I became so lost in the raw vulnerability of Mary Elizabeth Winstead’s acute and accurate portrayal of an alcoholic woman, my mind seemed to forget that I was watching a movie starring an actress instead of observing a dear friend who was fighting personal inner battles.
Mary paved her road of empowerment with penetrating strength and unabridged vulnerability. She sucked me into Kate’s world, a world of messy, difficult, unclear paths that are filled with obstacles and tribulations beyond reason. She did not glamorize AA meetings. She did not victoriously display the perks of abstaining from substances. She did not give me the impression that life gets easier once an individual becomes sober. Rather, she navigated her way through waves of confusion, self-doubt, dependence, separation, honesty, responsibility and courage without ever demanding empathy or compassion from her audience.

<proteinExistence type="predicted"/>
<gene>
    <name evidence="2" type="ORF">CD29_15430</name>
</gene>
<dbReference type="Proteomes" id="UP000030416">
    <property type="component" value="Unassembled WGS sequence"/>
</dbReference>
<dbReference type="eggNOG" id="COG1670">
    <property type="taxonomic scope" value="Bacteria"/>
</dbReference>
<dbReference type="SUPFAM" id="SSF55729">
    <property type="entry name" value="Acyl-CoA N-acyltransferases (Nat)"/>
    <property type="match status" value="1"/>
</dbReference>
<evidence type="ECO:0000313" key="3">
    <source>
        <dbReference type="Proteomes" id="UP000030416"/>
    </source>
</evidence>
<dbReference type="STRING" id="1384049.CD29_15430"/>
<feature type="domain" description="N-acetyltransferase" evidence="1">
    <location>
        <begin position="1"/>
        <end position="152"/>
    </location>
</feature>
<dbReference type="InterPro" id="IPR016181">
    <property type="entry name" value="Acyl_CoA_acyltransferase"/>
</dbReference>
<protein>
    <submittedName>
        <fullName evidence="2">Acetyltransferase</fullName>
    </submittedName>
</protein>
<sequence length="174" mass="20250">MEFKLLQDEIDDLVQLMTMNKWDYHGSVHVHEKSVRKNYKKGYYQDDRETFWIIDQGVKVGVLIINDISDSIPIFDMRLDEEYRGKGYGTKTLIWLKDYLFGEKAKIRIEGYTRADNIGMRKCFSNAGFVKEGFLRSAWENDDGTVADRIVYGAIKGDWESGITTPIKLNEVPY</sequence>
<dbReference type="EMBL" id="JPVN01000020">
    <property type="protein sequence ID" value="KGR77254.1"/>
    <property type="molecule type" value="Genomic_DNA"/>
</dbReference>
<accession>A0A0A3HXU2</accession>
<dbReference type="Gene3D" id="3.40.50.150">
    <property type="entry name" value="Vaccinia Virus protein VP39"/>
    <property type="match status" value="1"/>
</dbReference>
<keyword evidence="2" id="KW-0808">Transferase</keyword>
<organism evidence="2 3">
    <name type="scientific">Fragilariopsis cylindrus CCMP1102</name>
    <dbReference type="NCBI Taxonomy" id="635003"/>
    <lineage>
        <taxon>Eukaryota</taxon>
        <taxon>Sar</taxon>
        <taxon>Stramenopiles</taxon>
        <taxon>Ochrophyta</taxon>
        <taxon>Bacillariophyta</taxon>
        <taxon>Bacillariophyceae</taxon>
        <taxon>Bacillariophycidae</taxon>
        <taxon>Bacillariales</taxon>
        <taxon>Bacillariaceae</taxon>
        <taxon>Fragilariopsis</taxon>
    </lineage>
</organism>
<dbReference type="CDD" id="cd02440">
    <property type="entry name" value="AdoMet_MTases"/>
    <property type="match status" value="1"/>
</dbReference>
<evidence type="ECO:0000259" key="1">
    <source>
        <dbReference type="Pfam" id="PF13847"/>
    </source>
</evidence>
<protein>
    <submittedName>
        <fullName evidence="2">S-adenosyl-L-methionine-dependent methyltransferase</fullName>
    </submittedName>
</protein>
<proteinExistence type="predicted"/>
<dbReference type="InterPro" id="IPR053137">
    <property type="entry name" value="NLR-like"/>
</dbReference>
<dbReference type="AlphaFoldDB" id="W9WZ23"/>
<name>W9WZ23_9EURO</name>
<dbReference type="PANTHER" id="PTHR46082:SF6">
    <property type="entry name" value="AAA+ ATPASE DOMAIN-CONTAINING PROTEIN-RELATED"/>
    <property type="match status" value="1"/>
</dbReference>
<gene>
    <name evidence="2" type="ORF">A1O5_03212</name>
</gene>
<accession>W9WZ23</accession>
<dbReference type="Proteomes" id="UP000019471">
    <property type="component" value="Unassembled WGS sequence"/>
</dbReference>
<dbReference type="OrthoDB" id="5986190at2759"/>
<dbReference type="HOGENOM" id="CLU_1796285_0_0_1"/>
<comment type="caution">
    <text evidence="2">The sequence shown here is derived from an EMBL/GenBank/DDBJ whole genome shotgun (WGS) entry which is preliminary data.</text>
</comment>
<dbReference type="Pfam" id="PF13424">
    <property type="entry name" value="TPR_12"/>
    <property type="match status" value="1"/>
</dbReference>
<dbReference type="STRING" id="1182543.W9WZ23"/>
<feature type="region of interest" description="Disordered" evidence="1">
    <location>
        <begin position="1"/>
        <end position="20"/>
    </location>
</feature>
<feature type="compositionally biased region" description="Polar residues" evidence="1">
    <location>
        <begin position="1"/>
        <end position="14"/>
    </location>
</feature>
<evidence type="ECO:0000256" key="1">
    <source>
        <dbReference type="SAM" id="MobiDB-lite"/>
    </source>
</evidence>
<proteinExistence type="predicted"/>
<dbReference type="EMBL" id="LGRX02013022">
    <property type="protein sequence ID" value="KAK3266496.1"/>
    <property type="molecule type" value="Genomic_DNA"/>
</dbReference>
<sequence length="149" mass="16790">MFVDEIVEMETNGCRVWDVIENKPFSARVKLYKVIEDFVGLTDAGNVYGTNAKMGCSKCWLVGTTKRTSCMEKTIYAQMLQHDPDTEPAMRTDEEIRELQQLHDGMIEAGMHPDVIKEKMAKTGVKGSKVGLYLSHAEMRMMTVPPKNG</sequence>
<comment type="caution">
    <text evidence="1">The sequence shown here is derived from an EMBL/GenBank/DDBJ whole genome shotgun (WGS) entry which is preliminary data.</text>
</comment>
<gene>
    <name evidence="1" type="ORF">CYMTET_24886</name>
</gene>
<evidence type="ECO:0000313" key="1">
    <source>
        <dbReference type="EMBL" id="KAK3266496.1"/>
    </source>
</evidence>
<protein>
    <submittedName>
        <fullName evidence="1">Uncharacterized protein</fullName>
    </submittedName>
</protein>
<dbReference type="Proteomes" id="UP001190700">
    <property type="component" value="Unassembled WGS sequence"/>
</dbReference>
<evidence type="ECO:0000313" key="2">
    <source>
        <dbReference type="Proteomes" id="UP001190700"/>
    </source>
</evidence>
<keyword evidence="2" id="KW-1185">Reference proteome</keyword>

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I was naturally drawn to root for this woman, to cheer for her triumphs and to cry for her blunders. Mary’s performance left me humbled as she carved her way out of a blinding inebriation with forceful perseverance and pure, stripped-down human bravery.